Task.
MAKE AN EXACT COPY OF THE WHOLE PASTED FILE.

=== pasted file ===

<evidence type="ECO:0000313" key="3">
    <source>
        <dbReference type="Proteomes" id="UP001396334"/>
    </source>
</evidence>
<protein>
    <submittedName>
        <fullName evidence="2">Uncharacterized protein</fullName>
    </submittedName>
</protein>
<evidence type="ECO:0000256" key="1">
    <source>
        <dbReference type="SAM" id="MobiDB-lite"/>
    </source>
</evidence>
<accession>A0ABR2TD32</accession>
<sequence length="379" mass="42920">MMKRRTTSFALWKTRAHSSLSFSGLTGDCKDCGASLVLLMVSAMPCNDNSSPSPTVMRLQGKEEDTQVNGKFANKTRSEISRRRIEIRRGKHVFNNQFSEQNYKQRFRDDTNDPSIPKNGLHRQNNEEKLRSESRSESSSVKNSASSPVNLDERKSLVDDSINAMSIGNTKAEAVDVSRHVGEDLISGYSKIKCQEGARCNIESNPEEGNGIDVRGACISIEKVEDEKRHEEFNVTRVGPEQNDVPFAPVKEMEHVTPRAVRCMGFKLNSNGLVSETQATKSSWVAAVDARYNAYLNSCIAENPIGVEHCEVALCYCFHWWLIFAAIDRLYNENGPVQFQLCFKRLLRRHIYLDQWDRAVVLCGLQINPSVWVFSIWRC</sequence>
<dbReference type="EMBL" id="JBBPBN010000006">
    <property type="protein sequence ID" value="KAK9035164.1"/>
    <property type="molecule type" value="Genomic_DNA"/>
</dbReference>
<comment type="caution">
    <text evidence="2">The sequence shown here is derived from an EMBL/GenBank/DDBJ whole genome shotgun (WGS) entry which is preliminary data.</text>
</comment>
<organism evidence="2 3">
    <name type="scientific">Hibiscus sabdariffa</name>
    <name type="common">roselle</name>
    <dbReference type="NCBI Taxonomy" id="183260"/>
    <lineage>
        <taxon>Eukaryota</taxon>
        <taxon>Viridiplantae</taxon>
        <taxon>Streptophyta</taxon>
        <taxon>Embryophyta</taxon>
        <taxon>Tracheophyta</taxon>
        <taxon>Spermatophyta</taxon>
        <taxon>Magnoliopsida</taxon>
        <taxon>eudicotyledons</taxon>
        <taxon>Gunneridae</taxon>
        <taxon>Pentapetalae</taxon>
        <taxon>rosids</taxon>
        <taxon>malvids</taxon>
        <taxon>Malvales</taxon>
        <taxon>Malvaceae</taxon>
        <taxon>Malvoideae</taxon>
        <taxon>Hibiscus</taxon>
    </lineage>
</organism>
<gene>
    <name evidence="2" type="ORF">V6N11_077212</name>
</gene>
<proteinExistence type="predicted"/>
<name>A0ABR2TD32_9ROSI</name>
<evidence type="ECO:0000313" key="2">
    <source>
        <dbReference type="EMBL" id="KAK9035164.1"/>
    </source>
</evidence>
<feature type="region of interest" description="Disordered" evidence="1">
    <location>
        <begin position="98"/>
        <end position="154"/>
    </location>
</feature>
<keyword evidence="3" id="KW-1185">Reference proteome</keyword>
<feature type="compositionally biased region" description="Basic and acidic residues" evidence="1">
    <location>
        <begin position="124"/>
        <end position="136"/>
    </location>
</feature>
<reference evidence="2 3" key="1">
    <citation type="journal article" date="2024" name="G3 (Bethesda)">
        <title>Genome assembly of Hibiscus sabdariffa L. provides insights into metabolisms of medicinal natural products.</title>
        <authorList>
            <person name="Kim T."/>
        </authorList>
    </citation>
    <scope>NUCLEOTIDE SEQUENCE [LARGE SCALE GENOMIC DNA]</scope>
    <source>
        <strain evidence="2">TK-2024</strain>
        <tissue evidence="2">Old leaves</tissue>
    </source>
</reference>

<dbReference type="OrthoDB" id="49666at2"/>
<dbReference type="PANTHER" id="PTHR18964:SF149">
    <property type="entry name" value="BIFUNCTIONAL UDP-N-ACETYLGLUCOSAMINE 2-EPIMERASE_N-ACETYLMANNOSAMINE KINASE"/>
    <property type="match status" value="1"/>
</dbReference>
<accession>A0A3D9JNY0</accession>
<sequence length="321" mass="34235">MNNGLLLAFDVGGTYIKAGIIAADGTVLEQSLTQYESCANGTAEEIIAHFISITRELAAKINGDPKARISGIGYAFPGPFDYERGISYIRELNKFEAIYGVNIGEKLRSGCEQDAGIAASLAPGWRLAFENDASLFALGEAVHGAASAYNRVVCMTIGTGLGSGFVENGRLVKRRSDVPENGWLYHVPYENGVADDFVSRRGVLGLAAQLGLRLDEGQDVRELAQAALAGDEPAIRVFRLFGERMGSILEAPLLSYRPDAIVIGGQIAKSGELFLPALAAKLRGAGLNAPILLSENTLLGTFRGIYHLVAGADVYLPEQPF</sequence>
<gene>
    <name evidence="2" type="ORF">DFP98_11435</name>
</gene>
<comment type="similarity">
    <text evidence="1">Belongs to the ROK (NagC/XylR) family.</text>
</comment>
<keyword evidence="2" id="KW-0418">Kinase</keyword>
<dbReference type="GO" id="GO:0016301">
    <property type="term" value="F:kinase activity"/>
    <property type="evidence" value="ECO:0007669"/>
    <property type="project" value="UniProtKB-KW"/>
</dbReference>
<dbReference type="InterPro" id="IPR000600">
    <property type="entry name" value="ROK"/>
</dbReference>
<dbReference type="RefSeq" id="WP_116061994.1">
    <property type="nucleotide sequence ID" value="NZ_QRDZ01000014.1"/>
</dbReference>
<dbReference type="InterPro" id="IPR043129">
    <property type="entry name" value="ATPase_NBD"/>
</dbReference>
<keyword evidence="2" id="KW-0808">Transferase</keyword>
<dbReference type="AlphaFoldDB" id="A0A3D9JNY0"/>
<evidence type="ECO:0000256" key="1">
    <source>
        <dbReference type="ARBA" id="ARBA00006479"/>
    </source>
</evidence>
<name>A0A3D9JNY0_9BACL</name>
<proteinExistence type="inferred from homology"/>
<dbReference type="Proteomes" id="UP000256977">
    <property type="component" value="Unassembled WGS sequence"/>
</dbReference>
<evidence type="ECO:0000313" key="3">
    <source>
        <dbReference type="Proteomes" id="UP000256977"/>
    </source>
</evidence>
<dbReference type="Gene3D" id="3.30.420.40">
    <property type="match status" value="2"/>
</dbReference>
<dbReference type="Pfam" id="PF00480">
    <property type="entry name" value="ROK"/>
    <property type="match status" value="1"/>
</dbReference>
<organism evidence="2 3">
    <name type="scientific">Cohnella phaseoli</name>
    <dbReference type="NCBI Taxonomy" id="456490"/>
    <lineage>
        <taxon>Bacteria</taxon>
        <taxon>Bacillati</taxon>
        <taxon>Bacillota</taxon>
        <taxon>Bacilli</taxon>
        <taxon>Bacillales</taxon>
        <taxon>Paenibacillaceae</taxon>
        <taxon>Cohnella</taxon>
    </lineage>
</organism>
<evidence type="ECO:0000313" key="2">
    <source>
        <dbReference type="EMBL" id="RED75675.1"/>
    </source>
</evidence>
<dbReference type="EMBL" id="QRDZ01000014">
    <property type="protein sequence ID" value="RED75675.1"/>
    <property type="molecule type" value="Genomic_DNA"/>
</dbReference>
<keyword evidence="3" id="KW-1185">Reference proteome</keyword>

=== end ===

<evidence type="ECO:0000313" key="3">
    <source>
        <dbReference type="Proteomes" id="UP001396334"/>
    </source>
</evidence>
<protein>
    <submittedName>
        <fullName evidence="2">Uncharacterized protein</fullName>
    </submittedName>
</protein>
<evidence type="ECO:0000256" key="1">
    <source>
        <dbReference type="SAM" id="MobiDB-lite"/>
    </source>
</evidence>
<accession>A0ABR2TD32</accession>
<sequence length="379" mass="42920">MMKRRTTSFALWKTRAHSSLSFSGLTGDCKDCGASLVLLMVSAMPCNDNSSPSPTVMRLQGKEEDTQVNGKFANKTRSEISRRRIEIRRGKHVFNNQFSEQNYKQRFRDDTNDPSIPKNGLHRQNNEEKLRSESRSESSSVKNSASSPVNLDERKSLVDDSINAMSIGNTKAEAVDVSRHVGEDLISGYSKIKCQEGARCNIESNPEEGNGIDVRGACISIEKVEDEKRHEEFNVTRVGPEQNDVPFAPVKEMEHVTPRAVRCMGFKLNSNGLVSETQATKSSWVAAVDARYNAYLNSCIAENPIGVEHCEVALCYCFHWWLIFAAIDRLYNENGPVQFQLCFKRLLRRHIYLDQWDRAVVLCGLQINPSVWVFSIWRC</sequence>
<dbReference type="EMBL" id="JBBPBN010000006">
    <property type="protein sequence ID" value="KAK9035164.1"/>
    <property type="molecule type" value="Genomic_DNA"/>
</dbReference>
<comment type="caution">
    <text evidence="2">The sequence shown here is derived from an EMBL/GenBank/DDBJ whole genome shotgun (WGS) entry which is preliminary data.</text>
</comment>
<organism evidence="2 3">
    <name type="scientific">Hibiscus sabdariffa</name>
    <name type="common">roselle</name>
    <dbReference type="NCBI Taxonomy" id="183260"/>
    <lineage>
        <taxon>Eukaryota</taxon>
        <taxon>Viridiplantae</taxon>
        <taxon>Streptophyta</taxon>
        <taxon>Embryophyta</taxon>
        <taxon>Tracheophyta</taxon>
        <taxon>Spermatophyta</taxon>
        <taxon>Magnoliopsida</taxon>
        <taxon>eudicotyledons</taxon>
        <taxon>Gunneridae</taxon>
        <taxon>Pentapetalae</taxon>
        <taxon>rosids</taxon>
        <taxon>malvids</taxon>
        <taxon>Malvales</taxon>
        <taxon>Malvaceae</taxon>
        <taxon>Malvoideae</taxon>
        <taxon>Hibiscus</taxon>
    </lineage>
</organism>
<gene>
    <name evidence="2" type="ORF">V6N11_077212</name>
</gene>
<proteinExistence type="predicted"/>
<name>A0ABR2TD32_9ROSI</name>
<evidence type="ECO:0000313" key="2">
    <source>
        <dbReference type="EMBL" id="KAK9035164.1"/>
    </source>
</evidence>
<feature type="region of interest" description="Disordered" evidence="1">
    <location>
        <begin position="98"/>
        <end position="154"/>
    </location>
</feature>
<keyword evidence="3" id="KW-1185">Reference proteome</keyword>
<feature type="compositionally biased region" description="Basic and acidic residues" evidence="1">
    <location>
        <begin position="124"/>
        <end position="136"/>
    </location>
</feature>
<reference evidence="2 3" key="1">
    <citation type="journal article" date="2024" name="G3 (Bethesda)">
        <title>Genome assembly of Hibiscus sabdariffa L. provides insights into metabolisms of medicinal natural products.</title>
        <authorList>
            <person name="Kim T."/>
        </authorList>
    </citation>
    <scope>NUCLEOTIDE SEQUENCE [LARGE SCALE GENOMIC DNA]</scope>
    <source>
        <strain evidence="2">TK-2024</strain>
        <tissue evidence="2">Old leaves</tissue>
    </source>
</reference>

<dbReference type="OrthoDB" id="49666at2"/>
<dbReference type="PANTHER" id="PTHR18964:SF149">
    <property type="entry name" value="BIFUNCTIONAL UDP-N-ACETYLGLUCOSAMINE 2-EPIMERASE_N-ACETYLMANNOSAMINE KINASE"/>
    <property type="match status" value="1"/>
</dbReference>
<accession>A0A3D9JNY0</accession>
<sequence length="321" mass="34235">MNNGLLLAFDVGGTYIKAGIIAADGTVLEQSLTQYESCANGTAEEIIAHFISITRELAAKINGDPKARISGIGYAFPGPFDYERGISYIRELNKFEAIYGVNIGEKLRSGCEQDAGIAASLAPGWRLAFENDASLFALGEAVHGAASAYNRVVCMTIGTGLGSGFVENGRLVKRRSDVPENGWLYHVPYENGVADDFVSRRGVLGLAAQLGLRLDEGQDVRELAQAALAGDEPAIRVFRLFGERMGSILEAPLLSYRPDAIVIGGQIAKSGELFLPALAAKLRGAGLNAPILLSENTLLGTFRGIYHLVAGADVYLPEQPF</sequence>
<gene>
    <name evidence="2" type="ORF">DFP98_11435</name>
</gene>
<comment type="similarity">
    <text evidence="1">Belongs to the ROK (NagC/XylR) family.</text>
</comment>
<keyword evidence="2" id="KW-0418">Kinase</keyword>
<dbReference type="GO" id="GO:0016301">
    <property type="term" value="F:kinase activity"/>
    <property type="evidence" value="ECO:0007669"/>
    <property type="project" value="UniProtKB-KW"/>
</dbReference>
<dbReference type="InterPro" id="IPR000600">
    <property type="entry name" value="ROK"/>
</dbReference>
<dbReference type="RefSeq" id="WP_116061994.1">
    <property type="nucleotide sequence ID" value="NZ_QRDZ01000014.1"/>
</dbReference>
<dbReference type="InterPro" id="IPR043129">
    <property type="entry name" value="ATPase_NBD"/>
</dbReference>
<keyword evidence="2" id="KW-0808">Transferase</keyword>
<dbReference type="AlphaFoldDB" id="A0A3D9JNY0"/>
<evidence type="ECO:0000256" key="1">
    <source>
        <dbReference type="ARBA" id="ARBA00006479"/>
    </source>
</evidence>
<name>A0A3D9JNY0_9BACL</name>
<proteinExistence type="inferred from homology"/>
<dbReference type="Proteomes" id="UP000256977">
    <property type="component" value="Unassembled WGS sequence"/>
</dbReference>
<evidence type="ECO:0000313" key="3">
    <source>
        <dbReference type="Proteomes" id="UP000256977"/>
    </source>
</evidence>
<dbReference type="Gene3D" id="3.30.420.40">
    <property type="match status" value="2"/>
</dbReference>
<dbReference type="Pfam" id="PF00480">
    <property type="entry name" value="ROK"/>
    <property type="match status" value="1"/>
</dbReference>
<organism evidence="2 3">
    <name type="scientific">Cohnella phaseoli</name>
    <dbReference type="NCBI Taxonomy" id="456490"/>
    <lineage>
        <taxon>Bacteria</taxon>
        <taxon>Bacillati</taxon>
        <taxon>Bacillota</taxon>
        <taxon>Bacilli</taxon>
        <taxon>Bacillales</taxon>
        <taxon>Paenibacillaceae</taxon>
        <taxon>Cohnella</taxon>
    </lineage>
</organism>
<evidence type="ECO:0000313" key="2">
    <source>
        <dbReference type="EMBL" id="RED75675.1"/>
    </source>
</evidence>
<dbReference type="EMBL" id="QRDZ01000014">
    <property type="protein sequence ID" value="RED75675.1"/>
    <property type="molecule type" value="Genomic_DNA"/>
</dbReference>
<keyword evidence="3" id="KW-1185">Reference proteome</keyword>